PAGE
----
Rations being delivered to forest communities. Photo courtesy: Kerala Forest Department
Apart from ensuring food security, Forest Department officials have also arranged for procurement of forest produce to lend economic support to tribespeople under the Vanika program. On April 2, The Hindu reported that “the Forest Department has begun to procure forest produce collected by the tribespeople of the Agasthyavanam Biological Park (ABP) and the Neyyar and Peppara forest ranges to be sold to commercial establishments and various collectives.”
Surendrakumar, Chief Wildlife Warden, Kerala Forest Department explained the reason for initiating the program, “Forest communities residing inside the forest have become much more isolated after the lockdown. Our program Vanika was started because we thought that they should be able to sell their products, or they will be on the verge of losing a source of income. So we devised a system of restoring market linkages, where we purchase the produce at the market rate. It is working very well in one place, and we want to expand to other areas.”
The Vanika initiative has seen great success. Photo courtesy: Kerala Forest Department
Attempts are also being made to ensure forest communities have access to healthcare during this period. Forest officials, in conjunction with the Health Department, collect information on residents who are sick and may be in need of medicines or healthcare. In Vazhachal, residents with cough and fever symptoms were taken to PHCs. The Achenkovil Division provides a 24x7 ambulance service. In other cases, forest officials visiting these communities regularly relay information about illnesses or health problems to health workers.
Providing healthcare to forest communities. Photo courtesy: Kerala Forest Department
Vijayanand, Chief Conservator of Forests, Southern Circle, Kollam explained the process, “Each settlement has a point person who coordinates with forest officers regularly — they share information and updates about the settlement, including any shortage of provisions. Every morning, the forest official in charge of the settlement collects information from the settlement, and shares it with the range officer who communicates this to the panchayat or tribal department. So we mainly play the role of facilitators.”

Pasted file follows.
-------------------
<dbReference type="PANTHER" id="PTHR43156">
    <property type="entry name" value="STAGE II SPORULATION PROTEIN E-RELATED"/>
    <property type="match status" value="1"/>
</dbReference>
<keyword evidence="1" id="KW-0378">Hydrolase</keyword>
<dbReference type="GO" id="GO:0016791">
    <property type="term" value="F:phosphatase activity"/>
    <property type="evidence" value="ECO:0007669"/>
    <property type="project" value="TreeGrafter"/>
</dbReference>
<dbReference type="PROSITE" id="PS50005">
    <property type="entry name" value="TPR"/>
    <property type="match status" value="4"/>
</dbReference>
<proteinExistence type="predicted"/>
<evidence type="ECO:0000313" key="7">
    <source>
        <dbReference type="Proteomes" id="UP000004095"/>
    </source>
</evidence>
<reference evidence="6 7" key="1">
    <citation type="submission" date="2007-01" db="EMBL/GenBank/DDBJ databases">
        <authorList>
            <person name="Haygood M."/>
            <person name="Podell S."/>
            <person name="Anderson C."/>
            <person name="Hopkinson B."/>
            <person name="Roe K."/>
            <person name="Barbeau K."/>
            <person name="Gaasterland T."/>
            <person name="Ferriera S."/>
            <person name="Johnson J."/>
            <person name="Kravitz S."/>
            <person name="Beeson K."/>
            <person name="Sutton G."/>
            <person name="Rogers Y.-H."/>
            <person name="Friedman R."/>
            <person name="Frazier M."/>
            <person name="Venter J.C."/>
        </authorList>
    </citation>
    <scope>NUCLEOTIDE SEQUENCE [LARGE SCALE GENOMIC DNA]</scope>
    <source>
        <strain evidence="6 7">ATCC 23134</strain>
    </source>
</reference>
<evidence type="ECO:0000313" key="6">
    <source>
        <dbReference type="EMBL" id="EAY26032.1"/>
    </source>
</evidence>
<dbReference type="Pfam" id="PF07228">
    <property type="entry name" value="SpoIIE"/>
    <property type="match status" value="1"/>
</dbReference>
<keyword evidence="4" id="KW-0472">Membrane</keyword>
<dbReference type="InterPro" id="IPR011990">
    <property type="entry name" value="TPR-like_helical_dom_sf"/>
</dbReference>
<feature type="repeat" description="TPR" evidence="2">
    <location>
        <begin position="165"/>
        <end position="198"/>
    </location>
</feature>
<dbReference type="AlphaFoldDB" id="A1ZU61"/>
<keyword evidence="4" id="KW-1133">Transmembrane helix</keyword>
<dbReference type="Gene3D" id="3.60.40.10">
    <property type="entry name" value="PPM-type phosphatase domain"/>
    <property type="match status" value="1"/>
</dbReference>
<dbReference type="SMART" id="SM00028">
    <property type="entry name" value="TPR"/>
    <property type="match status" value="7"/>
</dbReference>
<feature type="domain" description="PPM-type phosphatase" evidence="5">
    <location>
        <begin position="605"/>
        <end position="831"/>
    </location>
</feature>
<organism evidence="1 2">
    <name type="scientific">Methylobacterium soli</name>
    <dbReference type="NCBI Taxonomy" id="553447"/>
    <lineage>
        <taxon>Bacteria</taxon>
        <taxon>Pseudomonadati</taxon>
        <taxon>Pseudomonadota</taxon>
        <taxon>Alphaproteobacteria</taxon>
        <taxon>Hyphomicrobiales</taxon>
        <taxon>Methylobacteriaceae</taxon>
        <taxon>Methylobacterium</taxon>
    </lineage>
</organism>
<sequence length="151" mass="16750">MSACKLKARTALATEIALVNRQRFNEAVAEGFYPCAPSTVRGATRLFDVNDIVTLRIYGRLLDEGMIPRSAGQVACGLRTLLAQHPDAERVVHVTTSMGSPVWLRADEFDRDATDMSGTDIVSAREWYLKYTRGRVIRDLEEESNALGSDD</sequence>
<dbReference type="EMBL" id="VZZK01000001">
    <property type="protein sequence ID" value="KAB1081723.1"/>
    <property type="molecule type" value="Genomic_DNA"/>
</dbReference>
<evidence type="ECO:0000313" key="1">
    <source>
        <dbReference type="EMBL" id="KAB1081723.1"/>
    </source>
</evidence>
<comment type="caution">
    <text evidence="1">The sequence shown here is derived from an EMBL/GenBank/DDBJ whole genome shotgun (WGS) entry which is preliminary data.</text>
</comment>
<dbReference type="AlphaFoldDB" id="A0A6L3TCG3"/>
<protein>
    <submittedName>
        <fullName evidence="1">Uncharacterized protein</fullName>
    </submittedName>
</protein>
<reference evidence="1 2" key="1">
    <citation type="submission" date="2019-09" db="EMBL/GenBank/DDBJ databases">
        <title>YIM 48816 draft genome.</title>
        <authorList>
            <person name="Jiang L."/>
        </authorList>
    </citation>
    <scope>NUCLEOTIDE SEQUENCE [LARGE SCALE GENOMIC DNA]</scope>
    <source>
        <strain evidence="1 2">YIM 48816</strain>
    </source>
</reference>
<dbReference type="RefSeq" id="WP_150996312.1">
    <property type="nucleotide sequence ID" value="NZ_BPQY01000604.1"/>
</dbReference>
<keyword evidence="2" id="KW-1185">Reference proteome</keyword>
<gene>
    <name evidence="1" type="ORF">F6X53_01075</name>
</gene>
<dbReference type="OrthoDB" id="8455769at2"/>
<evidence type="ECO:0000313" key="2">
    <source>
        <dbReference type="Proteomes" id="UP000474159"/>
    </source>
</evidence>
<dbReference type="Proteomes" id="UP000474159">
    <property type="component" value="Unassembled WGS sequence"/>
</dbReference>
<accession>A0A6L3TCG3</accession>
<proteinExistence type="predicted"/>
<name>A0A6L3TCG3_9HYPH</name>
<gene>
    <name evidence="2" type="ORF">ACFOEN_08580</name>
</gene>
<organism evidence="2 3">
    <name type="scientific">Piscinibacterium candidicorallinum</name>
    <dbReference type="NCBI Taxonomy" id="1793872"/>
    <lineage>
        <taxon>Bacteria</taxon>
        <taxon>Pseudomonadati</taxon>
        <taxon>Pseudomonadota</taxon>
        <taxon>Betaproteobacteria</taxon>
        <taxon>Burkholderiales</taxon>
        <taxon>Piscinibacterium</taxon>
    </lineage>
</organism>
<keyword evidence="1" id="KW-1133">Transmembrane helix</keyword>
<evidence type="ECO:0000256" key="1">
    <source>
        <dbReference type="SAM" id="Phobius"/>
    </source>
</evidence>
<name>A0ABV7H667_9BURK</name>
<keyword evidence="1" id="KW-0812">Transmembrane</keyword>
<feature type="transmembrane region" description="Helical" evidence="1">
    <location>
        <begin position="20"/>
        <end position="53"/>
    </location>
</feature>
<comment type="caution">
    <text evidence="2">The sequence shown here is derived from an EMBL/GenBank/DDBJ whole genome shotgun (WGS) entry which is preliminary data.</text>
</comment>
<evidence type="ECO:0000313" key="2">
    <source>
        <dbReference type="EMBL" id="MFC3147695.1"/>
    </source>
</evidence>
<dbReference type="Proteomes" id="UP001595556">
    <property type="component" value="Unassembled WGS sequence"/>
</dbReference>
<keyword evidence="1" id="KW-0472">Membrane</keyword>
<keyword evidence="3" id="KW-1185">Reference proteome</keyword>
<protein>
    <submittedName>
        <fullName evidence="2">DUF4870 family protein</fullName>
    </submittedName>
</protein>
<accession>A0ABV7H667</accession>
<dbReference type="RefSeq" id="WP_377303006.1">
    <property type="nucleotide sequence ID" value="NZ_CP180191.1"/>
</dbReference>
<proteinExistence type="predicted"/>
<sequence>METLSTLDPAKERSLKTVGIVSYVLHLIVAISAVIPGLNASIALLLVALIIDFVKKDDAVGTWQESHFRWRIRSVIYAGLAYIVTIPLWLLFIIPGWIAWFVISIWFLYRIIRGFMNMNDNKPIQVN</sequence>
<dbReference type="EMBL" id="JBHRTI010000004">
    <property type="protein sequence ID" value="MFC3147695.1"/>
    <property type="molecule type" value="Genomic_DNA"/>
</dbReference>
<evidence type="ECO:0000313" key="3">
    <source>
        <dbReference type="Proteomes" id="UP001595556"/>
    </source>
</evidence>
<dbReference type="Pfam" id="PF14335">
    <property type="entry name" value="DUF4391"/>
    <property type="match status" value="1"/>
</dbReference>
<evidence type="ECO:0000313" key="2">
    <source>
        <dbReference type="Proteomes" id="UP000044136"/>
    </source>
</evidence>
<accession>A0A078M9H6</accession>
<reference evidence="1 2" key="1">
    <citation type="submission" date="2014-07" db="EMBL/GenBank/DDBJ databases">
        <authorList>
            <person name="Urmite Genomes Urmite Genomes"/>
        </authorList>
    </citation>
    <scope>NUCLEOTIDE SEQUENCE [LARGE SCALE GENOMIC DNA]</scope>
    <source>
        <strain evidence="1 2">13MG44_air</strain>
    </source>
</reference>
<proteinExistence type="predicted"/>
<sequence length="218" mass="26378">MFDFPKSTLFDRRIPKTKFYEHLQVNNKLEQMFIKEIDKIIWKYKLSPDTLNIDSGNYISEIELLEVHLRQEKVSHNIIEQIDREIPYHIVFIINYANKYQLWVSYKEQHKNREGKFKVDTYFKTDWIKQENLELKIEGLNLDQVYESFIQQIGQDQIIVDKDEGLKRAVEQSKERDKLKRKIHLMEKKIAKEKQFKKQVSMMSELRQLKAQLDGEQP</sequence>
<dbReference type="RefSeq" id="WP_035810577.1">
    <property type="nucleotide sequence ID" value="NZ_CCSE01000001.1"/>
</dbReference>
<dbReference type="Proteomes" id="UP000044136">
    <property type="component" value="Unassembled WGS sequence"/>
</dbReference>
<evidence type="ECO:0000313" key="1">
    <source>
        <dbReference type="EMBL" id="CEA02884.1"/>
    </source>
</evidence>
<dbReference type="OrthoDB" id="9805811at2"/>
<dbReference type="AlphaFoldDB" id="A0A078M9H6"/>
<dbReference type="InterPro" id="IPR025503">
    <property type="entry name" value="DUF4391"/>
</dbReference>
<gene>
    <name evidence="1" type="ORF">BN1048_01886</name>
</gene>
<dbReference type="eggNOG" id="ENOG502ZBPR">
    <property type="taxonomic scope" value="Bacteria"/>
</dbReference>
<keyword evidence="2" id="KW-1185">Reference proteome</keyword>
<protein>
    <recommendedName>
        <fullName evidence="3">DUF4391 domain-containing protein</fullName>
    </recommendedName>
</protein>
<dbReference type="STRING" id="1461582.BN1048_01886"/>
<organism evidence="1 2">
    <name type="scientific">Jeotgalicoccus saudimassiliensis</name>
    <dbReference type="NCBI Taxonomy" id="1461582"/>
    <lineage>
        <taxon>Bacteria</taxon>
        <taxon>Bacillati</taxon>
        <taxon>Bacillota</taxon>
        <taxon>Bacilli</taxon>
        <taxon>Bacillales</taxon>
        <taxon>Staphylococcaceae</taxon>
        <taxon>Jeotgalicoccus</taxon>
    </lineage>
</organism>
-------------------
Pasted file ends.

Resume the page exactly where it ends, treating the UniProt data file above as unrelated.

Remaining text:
Apart from food and healthcare, the Forest Department is also giving out books! A travelling library facility has been kickstarted in Aralam.
To better understand what is of utmost importance to forest communities at the moment, we spoke to Dr. Shyla Menon, founder member, ASHWINI, a community health program established in 1990 that addresses the healthcare needs of 20,000 forest communities spread over 320 hamlets in the Gudalur Valley of the Nilgiri hills.
“The administration has given us the go ahead to take food to villages in the interiors. We have mobilized volunteers in all these villages to monitor and tell us what issues are arising. The big gap we have found is that they are not getting their medicines. In March, we had managed to send medicines and nutritional supplements before the lockdown, but now we find that patients with chronic illnesses are being given medicine for two days. We are now preparing a plan to go to villages with a mobile clinic.” she said.
Dr. Menon’s suggestion would be to give forest communities preferential treatment in this case, as they are unlikely to seek out healthcare on their own.
“They are in a peculiar position where they are not very health-seeking, so they have to be prodded to avail of healthcare. They need to be given some preferential treatment in this situation — for their regular health problems as well as in case of contracting the virus.” she said.
As we enter Day 15 of the nationwide lockdown, an inclusive pandemic response is becoming increasingly important. Swift and decisive measures need to be taken to reach out to forest communities and ensure they are not left behind.
In this light, the Kerala Forest Department’s comprehensive and discerning response to the pandemic is a welcome initiative during these trying times.
By Aashika Ravi